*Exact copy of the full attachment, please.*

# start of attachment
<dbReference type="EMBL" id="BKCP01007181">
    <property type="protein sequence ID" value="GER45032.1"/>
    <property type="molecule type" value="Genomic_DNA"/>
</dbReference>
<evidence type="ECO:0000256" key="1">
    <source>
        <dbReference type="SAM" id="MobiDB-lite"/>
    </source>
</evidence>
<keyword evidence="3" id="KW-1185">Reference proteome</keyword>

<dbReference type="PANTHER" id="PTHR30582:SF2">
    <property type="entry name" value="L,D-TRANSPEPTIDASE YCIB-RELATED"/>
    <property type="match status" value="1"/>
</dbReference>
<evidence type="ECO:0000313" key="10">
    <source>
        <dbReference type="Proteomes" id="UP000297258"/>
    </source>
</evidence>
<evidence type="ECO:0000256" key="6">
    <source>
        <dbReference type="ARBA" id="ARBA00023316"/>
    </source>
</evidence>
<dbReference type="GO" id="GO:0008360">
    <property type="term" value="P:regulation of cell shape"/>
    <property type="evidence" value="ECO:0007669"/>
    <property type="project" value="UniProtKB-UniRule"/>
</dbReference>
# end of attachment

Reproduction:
<dbReference type="EMBL" id="BKCP01007181">
    <property type="protein sequence ID" value="GER45032.1"/>
    <property type="molecule type" value="Genomic_DNA"/>
</dbReference>
<evidence type="ECO:0000256" key="1">
    <source>
        <dbReference type="SAM" id="MobiDB-lite"/>
    </source>
</evidence>
<keyword evidence="3" id="KW-1185">Reference proteome</keyword>

<dbReference type="PANTHER" id="PTHR30582:SF2">
    <property type="entry name" value="L,D-TRANSPEPTIDASE YCIB-RELATED"/>
    <property type="match status" value="1"/>
</dbReference>
<evidence type="ECO:0000313" key="10">
    <source>
        <dbReference type="Proteomes" id="UP000297258"/>
    </source>
</evidence>
<evidence type="ECO:0000256" key="6">
    <source>
        <dbReference type="ARBA" id="ARBA00023316"/>
    </source>
</evidence>
<dbReference type="GO" id="GO:0008360">
    <property type="term" value="P:regulation of cell shape"/>
    <property type="evidence" value="ECO:0007669"/>
    <property type="project" value="UniProtKB-UniRule"/>
</dbReference>